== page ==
Star Trek – The Conscience of the King


The Conscience of the King is a fascinating, layered episode which operates in a much more morally ambigious universe than many Star Trek stories.

Dr. Thomas Leighton (William Sargent), an old friend of Kirk’s, calls the Enterprise to Planet Q. Leighton is convinced that the noted Shakespearian actor Anton Karidian (Arnold Moss) is actually Kodos the Executioner. The former governor of the Earth colony of Tarsus IV, Kodos was responsible for the massacre of over 4,000 people twenty years earlier (both Leighton and Kirk were eyewitnesses).

There’s a notable WW2 analogue which seeps through the episode. Kirk initially believes that Kodos is dead, although Leighton is far less sure (“a body burned beyond recognition?”). That’s a clear link to Hitler, although the notion of Kodos masquerading under a new identity also points towards any number of senior ex-Nazis who fashioned new lives for themselves after the fall of Berlin in 1945.

There are several disconcerting moments. The first occurs right at the start – instead of the familiar opening shot of the Enterprise zooming through space, we focus in on Karidian performing on stage as Macbeth. And the fact that Leighton’s first few scenes always shows him in profile seems at first to be a directorial choice, but this is not so …

After struggling a bit with Miri, Shatner’s back on top form today. He’s gifted plenty of good moments – for example, Kirk’s conflict with Spock. After Spock gently reminds him that he’s taken the Enterprise off course, Kirk snaps back that he’s well aware of this and “If my memory needs refreshing, Mister Spock, I’ll ask you for it”.

Although Kirk’s autocratic command style has been touched upon before, today’s episode digs even further into this topic. With Kirk still traumatised by the events of twenty years ago, he’s disinclined (at first) to listen to either Spock or McCoy.

That Spock is forced to seek Bones’ opinion is a nice little wrinkle (they’ve yet to really begin their games of one-upmanship but the tension between their differing approaches – logic on one side, emotion on the other – is still clear to see).

The atmosphere of The Conscience of the King is ramped up by having the key events take place at night. It’s a slightly strange concept and although Kirk explains that this is because the Enterprise duplicates the Earth conditions of night and day, it does seem hard on those working at “night”, since everything’s always going to be much gloomier for them ….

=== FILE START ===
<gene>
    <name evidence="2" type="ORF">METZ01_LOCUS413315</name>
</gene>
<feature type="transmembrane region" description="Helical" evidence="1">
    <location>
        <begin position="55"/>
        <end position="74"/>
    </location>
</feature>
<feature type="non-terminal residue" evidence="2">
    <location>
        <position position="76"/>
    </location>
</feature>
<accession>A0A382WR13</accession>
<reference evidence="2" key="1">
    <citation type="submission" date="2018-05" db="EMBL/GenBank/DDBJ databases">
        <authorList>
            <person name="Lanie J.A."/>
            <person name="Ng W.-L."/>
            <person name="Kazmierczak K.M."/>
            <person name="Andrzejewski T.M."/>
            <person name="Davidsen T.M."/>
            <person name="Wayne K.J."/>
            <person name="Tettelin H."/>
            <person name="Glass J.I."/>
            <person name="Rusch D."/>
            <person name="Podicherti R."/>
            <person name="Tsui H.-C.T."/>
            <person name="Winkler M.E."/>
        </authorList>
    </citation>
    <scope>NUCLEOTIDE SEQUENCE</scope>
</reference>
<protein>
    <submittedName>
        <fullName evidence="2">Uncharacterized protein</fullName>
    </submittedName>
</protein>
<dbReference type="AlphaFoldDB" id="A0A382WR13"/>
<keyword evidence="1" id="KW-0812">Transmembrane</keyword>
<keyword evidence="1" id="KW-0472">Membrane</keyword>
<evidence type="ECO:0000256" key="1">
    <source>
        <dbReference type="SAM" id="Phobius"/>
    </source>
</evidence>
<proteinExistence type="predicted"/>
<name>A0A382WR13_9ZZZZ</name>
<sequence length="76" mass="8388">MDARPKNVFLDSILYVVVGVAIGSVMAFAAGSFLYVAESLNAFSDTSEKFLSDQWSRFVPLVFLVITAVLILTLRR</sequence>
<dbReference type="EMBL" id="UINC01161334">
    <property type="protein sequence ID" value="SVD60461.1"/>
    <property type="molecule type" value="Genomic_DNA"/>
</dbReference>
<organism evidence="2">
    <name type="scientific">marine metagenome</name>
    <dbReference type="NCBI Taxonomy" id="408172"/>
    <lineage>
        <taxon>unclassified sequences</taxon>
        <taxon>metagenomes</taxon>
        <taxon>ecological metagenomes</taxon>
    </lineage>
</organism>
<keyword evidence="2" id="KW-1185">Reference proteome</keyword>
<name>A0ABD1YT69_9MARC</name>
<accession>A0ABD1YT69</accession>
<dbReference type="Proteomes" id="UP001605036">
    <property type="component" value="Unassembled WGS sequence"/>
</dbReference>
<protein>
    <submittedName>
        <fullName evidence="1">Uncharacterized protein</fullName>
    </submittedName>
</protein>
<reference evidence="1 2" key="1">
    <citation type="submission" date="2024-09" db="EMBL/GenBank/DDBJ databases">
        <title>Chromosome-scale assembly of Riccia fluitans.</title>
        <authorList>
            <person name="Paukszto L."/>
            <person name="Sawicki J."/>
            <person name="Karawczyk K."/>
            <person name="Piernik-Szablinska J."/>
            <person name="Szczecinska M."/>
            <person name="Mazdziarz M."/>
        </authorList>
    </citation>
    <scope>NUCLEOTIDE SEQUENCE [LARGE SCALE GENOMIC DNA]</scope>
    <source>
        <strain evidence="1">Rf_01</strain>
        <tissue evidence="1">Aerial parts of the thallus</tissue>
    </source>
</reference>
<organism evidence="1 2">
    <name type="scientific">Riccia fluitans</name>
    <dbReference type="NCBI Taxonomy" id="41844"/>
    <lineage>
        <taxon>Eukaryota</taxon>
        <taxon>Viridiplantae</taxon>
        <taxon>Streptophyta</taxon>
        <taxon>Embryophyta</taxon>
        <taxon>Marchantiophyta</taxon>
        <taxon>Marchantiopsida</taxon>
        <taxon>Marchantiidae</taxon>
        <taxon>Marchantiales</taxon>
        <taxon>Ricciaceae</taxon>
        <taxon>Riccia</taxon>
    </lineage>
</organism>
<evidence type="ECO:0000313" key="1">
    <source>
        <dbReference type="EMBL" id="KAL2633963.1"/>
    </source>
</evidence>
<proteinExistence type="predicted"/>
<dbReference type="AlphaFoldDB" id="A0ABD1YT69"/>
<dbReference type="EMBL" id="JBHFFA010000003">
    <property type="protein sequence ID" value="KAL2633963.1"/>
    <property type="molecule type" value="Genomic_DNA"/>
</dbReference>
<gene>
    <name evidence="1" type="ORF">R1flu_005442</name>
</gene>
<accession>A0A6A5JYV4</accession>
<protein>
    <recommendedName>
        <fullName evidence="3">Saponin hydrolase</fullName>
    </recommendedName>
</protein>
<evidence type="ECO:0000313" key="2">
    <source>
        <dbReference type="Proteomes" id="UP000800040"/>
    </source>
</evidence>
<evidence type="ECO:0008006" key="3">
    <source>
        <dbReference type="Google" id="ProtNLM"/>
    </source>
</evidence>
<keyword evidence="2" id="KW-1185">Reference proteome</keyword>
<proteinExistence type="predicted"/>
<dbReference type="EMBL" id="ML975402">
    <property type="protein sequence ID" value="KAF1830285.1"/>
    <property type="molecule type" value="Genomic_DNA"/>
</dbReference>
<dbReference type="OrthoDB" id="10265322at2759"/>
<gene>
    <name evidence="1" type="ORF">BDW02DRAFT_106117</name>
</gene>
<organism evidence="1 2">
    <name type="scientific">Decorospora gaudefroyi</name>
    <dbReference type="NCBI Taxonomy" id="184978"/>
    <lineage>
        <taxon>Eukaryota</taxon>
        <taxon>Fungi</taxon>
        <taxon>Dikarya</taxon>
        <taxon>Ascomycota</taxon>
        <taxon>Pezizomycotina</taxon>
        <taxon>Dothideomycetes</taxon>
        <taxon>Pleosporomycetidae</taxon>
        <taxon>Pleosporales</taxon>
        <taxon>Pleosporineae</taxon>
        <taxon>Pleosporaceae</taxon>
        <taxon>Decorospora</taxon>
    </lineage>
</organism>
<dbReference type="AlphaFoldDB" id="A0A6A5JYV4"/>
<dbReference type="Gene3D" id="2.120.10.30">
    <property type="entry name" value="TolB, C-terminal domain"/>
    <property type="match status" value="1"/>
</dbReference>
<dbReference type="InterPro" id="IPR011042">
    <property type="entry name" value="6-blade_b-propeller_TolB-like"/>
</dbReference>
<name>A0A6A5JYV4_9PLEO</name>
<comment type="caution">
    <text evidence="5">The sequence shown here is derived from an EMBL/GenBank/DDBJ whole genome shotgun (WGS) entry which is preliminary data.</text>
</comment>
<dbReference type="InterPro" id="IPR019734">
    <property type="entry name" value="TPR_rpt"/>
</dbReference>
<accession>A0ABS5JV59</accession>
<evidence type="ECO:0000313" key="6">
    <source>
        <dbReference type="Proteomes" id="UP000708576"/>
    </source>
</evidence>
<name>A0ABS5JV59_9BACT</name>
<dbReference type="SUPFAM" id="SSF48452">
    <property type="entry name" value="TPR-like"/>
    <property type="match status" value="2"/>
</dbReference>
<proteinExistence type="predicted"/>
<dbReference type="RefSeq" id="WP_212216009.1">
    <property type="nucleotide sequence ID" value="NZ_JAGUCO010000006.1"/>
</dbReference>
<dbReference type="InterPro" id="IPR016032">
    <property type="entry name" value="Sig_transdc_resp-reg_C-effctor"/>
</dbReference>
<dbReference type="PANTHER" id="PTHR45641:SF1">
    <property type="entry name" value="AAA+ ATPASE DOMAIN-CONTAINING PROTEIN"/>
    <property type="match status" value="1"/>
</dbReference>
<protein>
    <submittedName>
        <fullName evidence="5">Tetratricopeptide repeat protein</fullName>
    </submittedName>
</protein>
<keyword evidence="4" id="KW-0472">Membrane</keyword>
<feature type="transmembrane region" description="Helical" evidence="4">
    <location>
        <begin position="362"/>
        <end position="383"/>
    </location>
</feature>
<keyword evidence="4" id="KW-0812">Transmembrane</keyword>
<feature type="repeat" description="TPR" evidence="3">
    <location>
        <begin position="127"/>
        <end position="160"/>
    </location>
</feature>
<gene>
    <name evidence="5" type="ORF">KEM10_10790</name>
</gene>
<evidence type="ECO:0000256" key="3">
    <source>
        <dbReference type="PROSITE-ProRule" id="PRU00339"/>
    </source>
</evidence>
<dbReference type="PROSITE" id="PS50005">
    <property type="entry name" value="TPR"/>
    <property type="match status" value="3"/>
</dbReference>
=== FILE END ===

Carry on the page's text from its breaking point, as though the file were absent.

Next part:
The strains of deep space exploration is mentioned several times.  Kirk admits that since the crew has been on patrol for a long time, the arrival of a group of theatrical players would help to break the monotony. Karidian’s daughter, Lenore (Barbara Anderson), later queries whether living inside the Enterprise has fundamentally changed the female crew (“made them just people instead of women?”).

Lenore might not be the best-drawn female guest character the series has ever seen, but she has her moments.  By now the viewer would have been primed to expect that she and Kirk would engage in a romantic liaison. And so they do, but there’s a sting in the tale – she’s clearly manipulating him to serve the best interests of both her father and herself (after the romantically manipulative Kirk of Miri, it’s slightly refreshing to see Jim outmanouvered for once).

Mind you, the leer he gives when he first claps eyes on her makes it hard to be that sympathetic towards him …

That both are dissembling throughout their relationship is another of those small touches which strengthens the episode.

We’re kept waiting for a while before Kirk and Karidian meet face to face. And although you know that eventually Karidian will be unmasked as Kodos (otherwise the story would lack a certain dramatic impact) this predictability isn’t a story flaw for me.

But if one were being picky, you could argue that it’s a staggering coincidence that one of the few remaining eyewitnesses to the massacre – Lt Riley – now serves aboard the Enterprise. Jim attempts to protect him (Leighton has already been murdered by this point) by moving him down to Engineering. But since someone nips down there and poisons his drink, maybe Kirk should have surrounded him with a group of redshirts instead …

The sparks which fly between Kirk, Spock and McCoy help to make this a top-tier series one episode. The Kirk/Lenore relationship might be a bit drippy on the surface, but that was the clear intention.

Arnold Moss’ performance veers towards the overblown (as does Barbara Anderson’s) but their broad playing feels at home in an episode which has a stage background. Kodos playing Karidian playing Macbeth ….



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